There was no hesitation — when Charlie Ball heard that his old high school classmate Kenneth Walker needed a kidney, he volunteered to donate if a match.
High School classmates at Archbishop Carroll 50 years ago. Today Charlie Ball(standing)is donating a kidney to Kenneth Walker. An amazing story of human generosity on abc7 and NewsChannel 8 this evening. pic.twitter.com/xS9i70lq9j
— Sam Ford (@ABC7Sam) April 16, 2018
Ball and Walker both graduated from Archbishop Carroll High School in Washington, D.C., in 1969, and while they weren't friends, Ball recognized Walker's name when he saw an email from him in his inbox. Walker, a journalist, learned when he returned to the United States from South Africa 18 months ago that he needed a kidney transplant, and tried everything to find a match. A high school friend suggested he send an email to their old classmates, and Walker figured it was worth a shot; in his email, he wrote that he completely understood if no one felt comfortable being a donor, and he was happy to at least spread awareness regarding organ donation.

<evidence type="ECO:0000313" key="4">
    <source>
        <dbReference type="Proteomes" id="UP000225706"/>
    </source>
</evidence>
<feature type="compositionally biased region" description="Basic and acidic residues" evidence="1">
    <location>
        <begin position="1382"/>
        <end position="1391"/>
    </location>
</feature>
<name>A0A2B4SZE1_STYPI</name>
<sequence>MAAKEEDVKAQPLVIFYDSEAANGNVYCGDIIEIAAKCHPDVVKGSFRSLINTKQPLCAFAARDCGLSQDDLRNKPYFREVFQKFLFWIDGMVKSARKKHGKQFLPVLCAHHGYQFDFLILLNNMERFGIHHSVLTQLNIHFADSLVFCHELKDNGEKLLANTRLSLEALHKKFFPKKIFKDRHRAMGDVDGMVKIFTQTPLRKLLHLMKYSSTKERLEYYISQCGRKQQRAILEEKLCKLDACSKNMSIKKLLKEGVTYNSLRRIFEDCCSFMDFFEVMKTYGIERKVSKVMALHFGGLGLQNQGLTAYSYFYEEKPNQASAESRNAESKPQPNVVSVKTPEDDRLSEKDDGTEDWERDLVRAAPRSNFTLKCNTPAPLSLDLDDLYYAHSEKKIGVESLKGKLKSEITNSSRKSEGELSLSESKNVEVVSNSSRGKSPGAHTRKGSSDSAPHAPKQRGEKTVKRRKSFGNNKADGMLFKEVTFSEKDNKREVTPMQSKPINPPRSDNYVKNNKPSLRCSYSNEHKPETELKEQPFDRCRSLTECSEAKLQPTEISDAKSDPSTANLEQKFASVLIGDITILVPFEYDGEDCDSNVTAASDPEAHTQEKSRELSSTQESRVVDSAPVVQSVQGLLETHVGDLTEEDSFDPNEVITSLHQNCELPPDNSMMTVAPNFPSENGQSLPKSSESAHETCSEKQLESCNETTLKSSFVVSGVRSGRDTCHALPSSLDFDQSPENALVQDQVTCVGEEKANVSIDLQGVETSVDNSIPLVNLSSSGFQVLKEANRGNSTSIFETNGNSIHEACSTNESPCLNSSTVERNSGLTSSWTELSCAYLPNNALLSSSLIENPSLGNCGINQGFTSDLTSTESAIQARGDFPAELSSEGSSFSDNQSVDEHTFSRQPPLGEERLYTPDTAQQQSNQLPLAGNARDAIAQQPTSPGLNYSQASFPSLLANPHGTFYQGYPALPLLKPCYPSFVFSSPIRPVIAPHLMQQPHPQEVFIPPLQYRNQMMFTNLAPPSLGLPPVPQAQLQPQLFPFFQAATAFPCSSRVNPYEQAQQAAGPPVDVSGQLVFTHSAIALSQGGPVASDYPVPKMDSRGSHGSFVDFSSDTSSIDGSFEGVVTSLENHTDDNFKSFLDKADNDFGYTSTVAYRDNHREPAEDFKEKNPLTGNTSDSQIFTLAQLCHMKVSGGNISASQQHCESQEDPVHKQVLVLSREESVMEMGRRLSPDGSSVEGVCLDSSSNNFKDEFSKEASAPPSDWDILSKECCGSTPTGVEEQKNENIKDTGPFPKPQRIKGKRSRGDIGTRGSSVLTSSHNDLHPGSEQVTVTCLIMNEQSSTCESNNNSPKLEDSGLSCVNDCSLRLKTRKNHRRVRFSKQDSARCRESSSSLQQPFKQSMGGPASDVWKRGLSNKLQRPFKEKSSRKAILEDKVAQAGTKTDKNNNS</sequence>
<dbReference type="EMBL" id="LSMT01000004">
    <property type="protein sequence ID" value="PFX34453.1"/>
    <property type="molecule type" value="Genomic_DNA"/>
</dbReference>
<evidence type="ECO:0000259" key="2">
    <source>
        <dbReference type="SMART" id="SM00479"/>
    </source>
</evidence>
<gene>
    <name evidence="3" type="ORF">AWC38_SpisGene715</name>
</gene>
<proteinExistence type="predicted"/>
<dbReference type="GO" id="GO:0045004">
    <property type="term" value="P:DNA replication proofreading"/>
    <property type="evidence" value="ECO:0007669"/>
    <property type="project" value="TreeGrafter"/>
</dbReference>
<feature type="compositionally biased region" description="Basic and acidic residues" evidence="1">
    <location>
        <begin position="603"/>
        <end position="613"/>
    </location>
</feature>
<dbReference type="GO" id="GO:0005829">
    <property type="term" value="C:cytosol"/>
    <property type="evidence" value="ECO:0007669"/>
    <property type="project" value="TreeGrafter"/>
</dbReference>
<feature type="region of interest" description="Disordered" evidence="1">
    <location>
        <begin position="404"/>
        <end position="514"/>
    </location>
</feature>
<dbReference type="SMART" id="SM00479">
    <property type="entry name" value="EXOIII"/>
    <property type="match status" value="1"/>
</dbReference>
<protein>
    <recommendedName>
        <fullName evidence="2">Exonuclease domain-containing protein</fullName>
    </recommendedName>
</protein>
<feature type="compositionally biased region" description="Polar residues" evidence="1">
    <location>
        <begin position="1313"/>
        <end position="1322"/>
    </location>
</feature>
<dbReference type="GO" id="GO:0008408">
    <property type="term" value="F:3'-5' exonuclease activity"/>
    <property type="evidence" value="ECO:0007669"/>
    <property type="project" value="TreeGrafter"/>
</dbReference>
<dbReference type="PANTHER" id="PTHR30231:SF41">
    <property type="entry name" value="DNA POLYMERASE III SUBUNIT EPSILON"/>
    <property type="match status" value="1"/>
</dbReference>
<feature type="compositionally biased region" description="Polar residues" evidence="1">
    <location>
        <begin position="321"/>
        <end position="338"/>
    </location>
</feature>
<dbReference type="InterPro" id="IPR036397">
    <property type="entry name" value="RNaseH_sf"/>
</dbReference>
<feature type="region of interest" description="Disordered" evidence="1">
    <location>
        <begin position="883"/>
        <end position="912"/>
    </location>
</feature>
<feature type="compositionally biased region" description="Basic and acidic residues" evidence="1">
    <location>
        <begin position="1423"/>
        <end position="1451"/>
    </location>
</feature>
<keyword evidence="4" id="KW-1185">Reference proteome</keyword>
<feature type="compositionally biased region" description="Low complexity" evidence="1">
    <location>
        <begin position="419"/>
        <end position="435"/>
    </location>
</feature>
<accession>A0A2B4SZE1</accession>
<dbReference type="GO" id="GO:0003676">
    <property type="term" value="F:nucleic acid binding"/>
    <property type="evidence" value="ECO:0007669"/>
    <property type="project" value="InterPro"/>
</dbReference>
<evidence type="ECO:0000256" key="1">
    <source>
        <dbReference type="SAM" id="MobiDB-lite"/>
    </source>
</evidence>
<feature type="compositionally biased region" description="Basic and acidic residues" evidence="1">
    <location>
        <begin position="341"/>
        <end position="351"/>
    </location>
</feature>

Ball responded within 15 minutes with his offer. Doctors told him they usually don't accept donors over 60, but because he's in good shape, it wouldn't be an issue, and after a battery of tests, it was determined he was a match. This week, Ball and Walker underwent surgery at George Washington University Hospital, with Walker — who called this an "example of humanity" — eternally grateful for the gift of life. "I'm giving him a piece of my body," Ball told WJLA. "It's simple enough. God gave me two, I don't have to wonder why." Catherine Garcia
Kristi Smith was born with a rare brain disorder called Phenylketonuria (PKU), and she understands what it's like to live with the condition. That's why it was so important for her and her husband, Matt, to adopt four children who also have PKU.